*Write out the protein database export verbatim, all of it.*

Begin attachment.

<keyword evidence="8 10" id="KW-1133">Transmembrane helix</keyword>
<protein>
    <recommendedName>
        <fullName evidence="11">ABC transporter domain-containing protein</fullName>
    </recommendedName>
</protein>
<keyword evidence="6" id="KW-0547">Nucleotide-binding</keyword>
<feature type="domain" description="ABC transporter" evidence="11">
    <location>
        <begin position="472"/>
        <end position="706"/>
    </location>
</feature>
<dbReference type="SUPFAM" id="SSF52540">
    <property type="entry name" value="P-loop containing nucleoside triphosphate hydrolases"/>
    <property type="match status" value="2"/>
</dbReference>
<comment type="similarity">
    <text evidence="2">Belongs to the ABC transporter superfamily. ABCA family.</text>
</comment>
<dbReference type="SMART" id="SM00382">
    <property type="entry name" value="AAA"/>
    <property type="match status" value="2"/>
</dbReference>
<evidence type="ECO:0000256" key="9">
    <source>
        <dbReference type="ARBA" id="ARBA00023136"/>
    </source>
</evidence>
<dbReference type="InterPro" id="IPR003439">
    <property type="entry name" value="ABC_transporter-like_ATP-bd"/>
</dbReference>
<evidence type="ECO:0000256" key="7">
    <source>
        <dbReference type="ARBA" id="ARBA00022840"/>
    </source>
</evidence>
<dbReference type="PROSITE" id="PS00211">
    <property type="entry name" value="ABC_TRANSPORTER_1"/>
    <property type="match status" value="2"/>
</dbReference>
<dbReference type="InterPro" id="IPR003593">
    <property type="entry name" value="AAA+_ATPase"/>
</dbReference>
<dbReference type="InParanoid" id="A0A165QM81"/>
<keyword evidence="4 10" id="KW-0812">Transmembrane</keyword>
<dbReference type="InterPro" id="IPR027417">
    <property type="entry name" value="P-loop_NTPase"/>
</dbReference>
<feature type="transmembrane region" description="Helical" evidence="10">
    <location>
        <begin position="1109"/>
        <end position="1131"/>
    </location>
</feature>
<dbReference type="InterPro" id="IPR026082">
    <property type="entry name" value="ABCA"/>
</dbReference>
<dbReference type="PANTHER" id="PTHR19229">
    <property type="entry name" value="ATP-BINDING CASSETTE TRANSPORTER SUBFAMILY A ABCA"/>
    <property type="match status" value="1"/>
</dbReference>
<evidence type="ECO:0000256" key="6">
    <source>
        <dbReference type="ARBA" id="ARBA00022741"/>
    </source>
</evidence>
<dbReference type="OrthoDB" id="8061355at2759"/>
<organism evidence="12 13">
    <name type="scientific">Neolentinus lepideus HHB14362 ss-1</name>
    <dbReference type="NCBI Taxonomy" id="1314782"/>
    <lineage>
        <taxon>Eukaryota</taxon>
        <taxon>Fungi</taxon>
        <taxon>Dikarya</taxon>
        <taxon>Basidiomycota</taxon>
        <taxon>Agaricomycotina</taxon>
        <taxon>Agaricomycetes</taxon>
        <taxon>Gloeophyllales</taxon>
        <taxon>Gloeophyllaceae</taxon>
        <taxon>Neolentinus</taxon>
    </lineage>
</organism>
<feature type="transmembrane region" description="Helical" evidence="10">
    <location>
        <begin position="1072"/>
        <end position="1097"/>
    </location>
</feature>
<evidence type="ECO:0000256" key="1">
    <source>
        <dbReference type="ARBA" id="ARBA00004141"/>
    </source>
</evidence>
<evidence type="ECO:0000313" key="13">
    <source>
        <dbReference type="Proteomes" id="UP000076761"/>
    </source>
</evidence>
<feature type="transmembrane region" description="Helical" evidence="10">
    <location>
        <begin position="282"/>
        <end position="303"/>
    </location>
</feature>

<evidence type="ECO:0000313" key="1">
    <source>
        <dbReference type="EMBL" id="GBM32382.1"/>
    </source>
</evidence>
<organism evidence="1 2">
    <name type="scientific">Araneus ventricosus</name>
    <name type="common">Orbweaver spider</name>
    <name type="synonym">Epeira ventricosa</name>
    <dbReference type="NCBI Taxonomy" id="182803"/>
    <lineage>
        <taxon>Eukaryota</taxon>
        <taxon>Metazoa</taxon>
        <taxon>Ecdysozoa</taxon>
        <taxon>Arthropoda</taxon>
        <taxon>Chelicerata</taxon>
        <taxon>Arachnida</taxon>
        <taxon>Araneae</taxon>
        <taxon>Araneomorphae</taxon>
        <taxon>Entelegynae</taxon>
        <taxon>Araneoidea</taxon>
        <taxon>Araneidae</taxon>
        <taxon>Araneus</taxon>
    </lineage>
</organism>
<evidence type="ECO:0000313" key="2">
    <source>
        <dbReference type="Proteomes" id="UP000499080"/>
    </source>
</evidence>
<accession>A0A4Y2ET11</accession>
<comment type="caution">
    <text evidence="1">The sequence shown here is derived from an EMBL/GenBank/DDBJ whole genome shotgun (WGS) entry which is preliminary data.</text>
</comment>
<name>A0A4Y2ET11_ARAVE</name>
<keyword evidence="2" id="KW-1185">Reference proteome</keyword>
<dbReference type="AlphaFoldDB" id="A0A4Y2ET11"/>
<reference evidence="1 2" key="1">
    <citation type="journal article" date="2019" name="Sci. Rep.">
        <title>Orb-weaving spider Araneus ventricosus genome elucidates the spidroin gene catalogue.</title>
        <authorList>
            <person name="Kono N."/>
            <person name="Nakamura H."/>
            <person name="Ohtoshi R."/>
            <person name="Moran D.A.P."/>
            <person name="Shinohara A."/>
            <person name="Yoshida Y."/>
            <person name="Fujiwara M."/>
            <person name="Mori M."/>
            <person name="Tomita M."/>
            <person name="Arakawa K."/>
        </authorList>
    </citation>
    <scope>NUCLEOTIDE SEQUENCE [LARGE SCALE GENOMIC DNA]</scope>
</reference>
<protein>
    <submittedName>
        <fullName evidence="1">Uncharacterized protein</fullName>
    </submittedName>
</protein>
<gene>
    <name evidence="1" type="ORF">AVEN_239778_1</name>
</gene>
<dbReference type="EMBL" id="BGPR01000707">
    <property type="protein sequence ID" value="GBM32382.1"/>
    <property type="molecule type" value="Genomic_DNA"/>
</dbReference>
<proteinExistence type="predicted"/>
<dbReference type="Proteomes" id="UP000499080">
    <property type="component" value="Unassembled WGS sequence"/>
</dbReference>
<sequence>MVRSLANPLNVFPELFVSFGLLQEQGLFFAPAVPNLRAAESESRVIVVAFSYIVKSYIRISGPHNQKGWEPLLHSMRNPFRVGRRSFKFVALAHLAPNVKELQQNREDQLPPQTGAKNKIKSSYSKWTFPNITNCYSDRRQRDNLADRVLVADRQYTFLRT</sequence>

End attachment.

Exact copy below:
<keyword evidence="8 10" id="KW-1133">Transmembrane helix</keyword>
<protein>
    <recommendedName>
        <fullName evidence="11">ABC transporter domain-containing protein</fullName>
    </recommendedName>
</protein>
<keyword evidence="6" id="KW-0547">Nucleotide-binding</keyword>
<feature type="domain" description="ABC transporter" evidence="11">
    <location>
        <begin position="472"/>
        <end position="706"/>
    </location>
</feature>
<dbReference type="SUPFAM" id="SSF52540">
    <property type="entry name" value="P-loop containing nucleoside triphosphate hydrolases"/>
    <property type="match status" value="2"/>
</dbReference>
<comment type="similarity">
    <text evidence="2">Belongs to the ABC transporter superfamily. ABCA family.</text>
</comment>
<dbReference type="SMART" id="SM00382">
    <property type="entry name" value="AAA"/>
    <property type="match status" value="2"/>
</dbReference>
<evidence type="ECO:0000256" key="9">
    <source>
        <dbReference type="ARBA" id="ARBA00023136"/>
    </source>
</evidence>
<dbReference type="InterPro" id="IPR003439">
    <property type="entry name" value="ABC_transporter-like_ATP-bd"/>
</dbReference>
<evidence type="ECO:0000256" key="7">
    <source>
        <dbReference type="ARBA" id="ARBA00022840"/>
    </source>
</evidence>
<dbReference type="PROSITE" id="PS00211">
    <property type="entry name" value="ABC_TRANSPORTER_1"/>
    <property type="match status" value="2"/>
</dbReference>
<dbReference type="InterPro" id="IPR003593">
    <property type="entry name" value="AAA+_ATPase"/>
</dbReference>
<dbReference type="InParanoid" id="A0A165QM81"/>
<keyword evidence="4 10" id="KW-0812">Transmembrane</keyword>
<dbReference type="InterPro" id="IPR027417">
    <property type="entry name" value="P-loop_NTPase"/>
</dbReference>
<feature type="transmembrane region" description="Helical" evidence="10">
    <location>
        <begin position="1109"/>
        <end position="1131"/>
    </location>
</feature>
<dbReference type="InterPro" id="IPR026082">
    <property type="entry name" value="ABCA"/>
</dbReference>
<dbReference type="PANTHER" id="PTHR19229">
    <property type="entry name" value="ATP-BINDING CASSETTE TRANSPORTER SUBFAMILY A ABCA"/>
    <property type="match status" value="1"/>
</dbReference>
<evidence type="ECO:0000256" key="6">
    <source>
        <dbReference type="ARBA" id="ARBA00022741"/>
    </source>
</evidence>
<dbReference type="OrthoDB" id="8061355at2759"/>
<organism evidence="12 13">
    <name type="scientific">Neolentinus lepideus HHB14362 ss-1</name>
    <dbReference type="NCBI Taxonomy" id="1314782"/>
    <lineage>
        <taxon>Eukaryota</taxon>
        <taxon>Fungi</taxon>
        <taxon>Dikarya</taxon>
        <taxon>Basidiomycota</taxon>
        <taxon>Agaricomycotina</taxon>
        <taxon>Agaricomycetes</taxon>
        <taxon>Gloeophyllales</taxon>
        <taxon>Gloeophyllaceae</taxon>
        <taxon>Neolentinus</taxon>
    </lineage>
</organism>
<feature type="transmembrane region" description="Helical" evidence="10">
    <location>
        <begin position="1072"/>
        <end position="1097"/>
    </location>
</feature>
<evidence type="ECO:0000256" key="1">
    <source>
        <dbReference type="ARBA" id="ARBA00004141"/>
    </source>
</evidence>
<evidence type="ECO:0000313" key="13">
    <source>
        <dbReference type="Proteomes" id="UP000076761"/>
    </source>
</evidence>
<feature type="transmembrane region" description="Helical" evidence="10">
    <location>
        <begin position="282"/>
        <end position="303"/>
    </location>
</feature>

<evidence type="ECO:0000313" key="1">
    <source>
        <dbReference type="EMBL" id="GBM32382.1"/>
    </source>
</evidence>
<organism evidence="1 2">
    <name type="scientific">Araneus ventricosus</name>
    <name type="common">Orbweaver spider</name>
    <name type="synonym">Epeira ventricosa</name>
    <dbReference type="NCBI Taxonomy" id="182803"/>
    <lineage>
        <taxon>Eukaryota</taxon>
        <taxon>Metazoa</taxon>
        <taxon>Ecdysozoa</taxon>
        <taxon>Arthropoda</taxon>
        <taxon>Chelicerata</taxon>
        <taxon>Arachnida</taxon>
        <taxon>Araneae</taxon>
        <taxon>Araneomorphae</taxon>
        <taxon>Entelegynae</taxon>
        <taxon>Araneoidea</taxon>
        <taxon>Araneidae</taxon>
        <taxon>Araneus</taxon>
    </lineage>
</organism>
<evidence type="ECO:0000313" key="2">
    <source>
        <dbReference type="Proteomes" id="UP000499080"/>
    </source>
</evidence>
<accession>A0A4Y2ET11</accession>
<comment type="caution">
    <text evidence="1">The sequence shown here is derived from an EMBL/GenBank/DDBJ whole genome shotgun (WGS) entry which is preliminary data.</text>
</comment>
<name>A0A4Y2ET11_ARAVE</name>
<keyword evidence="2" id="KW-1185">Reference proteome</keyword>
<dbReference type="AlphaFoldDB" id="A0A4Y2ET11"/>
<reference evidence="1 2" key="1">
    <citation type="journal article" date="2019" name="Sci. Rep.">
        <title>Orb-weaving spider Araneus ventricosus genome elucidates the spidroin gene catalogue.</title>
        <authorList>
            <person name="Kono N."/>
            <person name="Nakamura H."/>
            <person name="Ohtoshi R."/>
            <person name="Moran D.A.P."/>
            <person name="Shinohara A."/>
            <person name="Yoshida Y."/>
            <person name="Fujiwara M."/>
            <person name="Mori M."/>
            <person name="Tomita M."/>
            <person name="Arakawa K."/>
        </authorList>
    </citation>
    <scope>NUCLEOTIDE SEQUENCE [LARGE SCALE GENOMIC DNA]</scope>
</reference>
<protein>
    <submittedName>
        <fullName evidence="1">Uncharacterized protein</fullName>
    </submittedName>
</protein>
<gene>
    <name evidence="1" type="ORF">AVEN_239778_1</name>
</gene>
<dbReference type="EMBL" id="BGPR01000707">
    <property type="protein sequence ID" value="GBM32382.1"/>
    <property type="molecule type" value="Genomic_DNA"/>
</dbReference>
<proteinExistence type="predicted"/>
<dbReference type="Proteomes" id="UP000499080">
    <property type="component" value="Unassembled WGS sequence"/>
</dbReference>
<sequence>MVRSLANPLNVFPELFVSFGLLQEQGLFFAPAVPNLRAAESESRVIVVAFSYIVKSYIRISGPHNQKGWEPLLHSMRNPFRVGRRSFKFVALAHLAPNVKELQQNREDQLPPQTGAKNKIKSSYSKWTFPNITNCYSDRRQRDNLADRVLVADRQYTFLRT</sequence>